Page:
Conspiracy theories have brought Trump to power and contributed to the radicalization of the U.S. Republicans. And they keep spreading.
Four years ago, 28-year-old Edgar Welch stormed armed at the Comet Ping Pong bar, five kilometers from the US Capitol. He wanted to dig a supposed child trafficking ring around Hillary Clinton there. This insane conspiracy narrative underpinned Donald Trump’s election campaign.
There was no back room in the pizzeria where children were tortured. But a person who calls himself Q or QAnon has since spread the conspiracy theory that a liberal elite around Clinton and Bill Gates kidnap children in order to keep themselves young with their blood. This Tuesday, a crowd of Trump supporters, Nazis and QAnon supporters stormed the Capitol. It was not a coup or a broad uprising. The US is also not on the verge of the second civil war. Rather, a planned militant attack was broadcast live, embedded in a rage stimulated via social networks and chat groups. An attack on a pizzeria has turned into a dangerous movement that will not only survive President Trump, but will continue to grow, driven by algorithms. That’s why the storm on the Capitol is so scary.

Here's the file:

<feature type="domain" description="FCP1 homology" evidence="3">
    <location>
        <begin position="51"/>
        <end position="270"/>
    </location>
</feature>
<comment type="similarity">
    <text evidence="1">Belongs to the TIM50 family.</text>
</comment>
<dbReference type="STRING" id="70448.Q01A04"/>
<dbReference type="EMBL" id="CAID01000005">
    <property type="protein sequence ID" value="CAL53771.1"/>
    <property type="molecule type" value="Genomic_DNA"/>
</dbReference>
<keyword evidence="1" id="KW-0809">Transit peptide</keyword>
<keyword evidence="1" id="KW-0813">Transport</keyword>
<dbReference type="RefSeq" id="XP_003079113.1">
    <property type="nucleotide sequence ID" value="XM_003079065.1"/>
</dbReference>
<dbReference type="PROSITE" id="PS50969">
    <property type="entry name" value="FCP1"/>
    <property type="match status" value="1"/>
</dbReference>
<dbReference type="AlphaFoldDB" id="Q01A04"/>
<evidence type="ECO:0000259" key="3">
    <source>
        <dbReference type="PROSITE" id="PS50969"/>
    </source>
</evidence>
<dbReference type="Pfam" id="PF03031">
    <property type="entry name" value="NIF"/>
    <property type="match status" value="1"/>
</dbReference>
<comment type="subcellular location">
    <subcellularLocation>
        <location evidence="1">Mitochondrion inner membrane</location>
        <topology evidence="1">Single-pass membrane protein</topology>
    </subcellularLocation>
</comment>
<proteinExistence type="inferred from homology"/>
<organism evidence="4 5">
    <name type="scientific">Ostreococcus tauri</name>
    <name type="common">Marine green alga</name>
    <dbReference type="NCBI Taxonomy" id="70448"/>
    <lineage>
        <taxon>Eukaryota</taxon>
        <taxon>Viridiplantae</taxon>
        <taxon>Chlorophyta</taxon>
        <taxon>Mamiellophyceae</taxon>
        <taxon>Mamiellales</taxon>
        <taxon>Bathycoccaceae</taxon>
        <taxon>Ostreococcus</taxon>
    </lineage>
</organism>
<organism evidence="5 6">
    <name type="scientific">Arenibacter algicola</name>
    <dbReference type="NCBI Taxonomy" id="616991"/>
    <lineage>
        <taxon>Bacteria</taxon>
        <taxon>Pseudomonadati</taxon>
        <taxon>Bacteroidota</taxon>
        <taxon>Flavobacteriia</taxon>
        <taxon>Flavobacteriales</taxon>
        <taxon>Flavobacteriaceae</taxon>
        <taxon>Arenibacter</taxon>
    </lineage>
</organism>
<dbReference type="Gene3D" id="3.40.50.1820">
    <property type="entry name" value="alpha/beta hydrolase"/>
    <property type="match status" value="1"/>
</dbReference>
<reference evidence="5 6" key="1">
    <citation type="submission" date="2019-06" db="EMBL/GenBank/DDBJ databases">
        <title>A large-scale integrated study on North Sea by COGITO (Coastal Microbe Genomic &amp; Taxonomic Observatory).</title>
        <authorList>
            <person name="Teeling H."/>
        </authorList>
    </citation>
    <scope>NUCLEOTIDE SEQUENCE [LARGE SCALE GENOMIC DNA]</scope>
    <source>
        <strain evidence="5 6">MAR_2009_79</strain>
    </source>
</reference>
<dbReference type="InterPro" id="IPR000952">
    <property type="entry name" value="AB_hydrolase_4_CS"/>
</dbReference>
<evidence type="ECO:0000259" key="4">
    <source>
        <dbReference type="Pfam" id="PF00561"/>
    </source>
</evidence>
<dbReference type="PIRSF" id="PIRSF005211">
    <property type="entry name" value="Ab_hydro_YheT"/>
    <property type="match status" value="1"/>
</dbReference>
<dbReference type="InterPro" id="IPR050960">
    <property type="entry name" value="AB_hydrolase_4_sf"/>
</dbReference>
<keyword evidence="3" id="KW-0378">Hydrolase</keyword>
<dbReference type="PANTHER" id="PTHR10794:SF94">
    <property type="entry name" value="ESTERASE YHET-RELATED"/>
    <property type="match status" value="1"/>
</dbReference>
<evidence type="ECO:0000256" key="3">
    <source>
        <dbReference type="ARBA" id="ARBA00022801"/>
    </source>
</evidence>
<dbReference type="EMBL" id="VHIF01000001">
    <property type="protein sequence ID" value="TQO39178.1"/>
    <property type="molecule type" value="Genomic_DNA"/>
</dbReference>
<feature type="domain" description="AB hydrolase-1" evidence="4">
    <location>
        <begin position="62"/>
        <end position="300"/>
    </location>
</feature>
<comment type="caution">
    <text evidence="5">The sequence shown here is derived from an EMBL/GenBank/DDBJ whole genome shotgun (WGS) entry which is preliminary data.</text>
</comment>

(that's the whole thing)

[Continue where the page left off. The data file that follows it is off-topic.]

At least since the end of the Bush era, the Republican Party has been radicalizing itself at high speed. With almost every internal party primary, an even more hallucinatory or even more extreme candidate slips into the front row. Even after Tuesday’s attack, not all Republicans in Congress were ready to ratify Joe Biden’s Democratic election.
At the same time, the algorithm stimulates radicalization in the network largely undisturbed. QAnon has spread around the world, and supporters also take part in corona demonstrations in Germany. These people believe that the hated elite want to usurp world domination – and see in Donald Trump the savior who brings about the apocalypse and thus the cleansing of the world.
On the live images one could see that in the past four years Trumpists and conspiracy supporters have moved towards one another, strengthened one another and interwoven their conspiracy theories. A QAnon supporter has been in Congress for the Republicans since the November election.
In view of the events, wrote Senator Kelly Loeffler, who had just lost in Georgia, on Tuesday evening, she could no longer block the confirmation of Joe Biden with a clear conscience. She drew the line. This demarcation is not only necessary for Republicans, it is urgent. The algorithm does not wait.